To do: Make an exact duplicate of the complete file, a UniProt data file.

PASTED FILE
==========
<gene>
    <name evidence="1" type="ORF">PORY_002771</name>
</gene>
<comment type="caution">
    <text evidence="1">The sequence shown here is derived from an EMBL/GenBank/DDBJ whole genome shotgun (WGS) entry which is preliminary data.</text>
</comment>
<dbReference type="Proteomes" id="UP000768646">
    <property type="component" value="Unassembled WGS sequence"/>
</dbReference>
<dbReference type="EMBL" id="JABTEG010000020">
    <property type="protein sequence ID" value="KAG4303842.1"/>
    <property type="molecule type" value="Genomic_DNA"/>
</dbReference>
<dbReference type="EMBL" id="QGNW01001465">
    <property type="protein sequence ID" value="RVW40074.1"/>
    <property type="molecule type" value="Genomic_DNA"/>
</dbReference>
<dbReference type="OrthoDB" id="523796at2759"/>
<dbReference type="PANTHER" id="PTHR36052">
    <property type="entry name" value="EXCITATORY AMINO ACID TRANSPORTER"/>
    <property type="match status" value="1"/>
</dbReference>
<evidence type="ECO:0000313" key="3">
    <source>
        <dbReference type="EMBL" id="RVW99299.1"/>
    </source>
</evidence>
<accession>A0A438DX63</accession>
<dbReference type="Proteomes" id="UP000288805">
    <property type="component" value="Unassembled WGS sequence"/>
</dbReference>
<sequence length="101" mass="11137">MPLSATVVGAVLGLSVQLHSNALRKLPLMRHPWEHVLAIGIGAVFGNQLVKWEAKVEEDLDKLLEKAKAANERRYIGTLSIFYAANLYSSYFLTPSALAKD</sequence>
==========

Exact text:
<gene>
    <name evidence="1" type="ORF">PORY_002771</name>
</gene>
<comment type="caution">
    <text evidence="1">The sequence shown here is derived from an EMBL/GenBank/DDBJ whole genome shotgun (WGS) entry which is preliminary data.</text>
</comment>
<dbReference type="Proteomes" id="UP000768646">
    <property type="component" value="Unassembled WGS sequence"/>
</dbReference>
<dbReference type="EMBL" id="JABTEG010000020">
    <property type="protein sequence ID" value="KAG4303842.1"/>
    <property type="molecule type" value="Genomic_DNA"/>
</dbReference>
<dbReference type="EMBL" id="QGNW01001465">
    <property type="protein sequence ID" value="RVW40074.1"/>
    <property type="molecule type" value="Genomic_DNA"/>
</dbReference>
<dbReference type="OrthoDB" id="523796at2759"/>
<dbReference type="PANTHER" id="PTHR36052">
    <property type="entry name" value="EXCITATORY AMINO ACID TRANSPORTER"/>
    <property type="match status" value="1"/>
</dbReference>
<evidence type="ECO:0000313" key="3">
    <source>
        <dbReference type="EMBL" id="RVW99299.1"/>
    </source>
</evidence>
<accession>A0A438DX63</accession>
<dbReference type="Proteomes" id="UP000288805">
    <property type="component" value="Unassembled WGS sequence"/>
</dbReference>
<sequence length="101" mass="11137">MPLSATVVGAVLGLSVQLHSNALRKLPLMRHPWEHVLAIGIGAVFGNQLVKWEAKVEEDLDKLLEKAKAANERRYIGTLSIFYAANLYSSYFLTPSALAKD</sequence>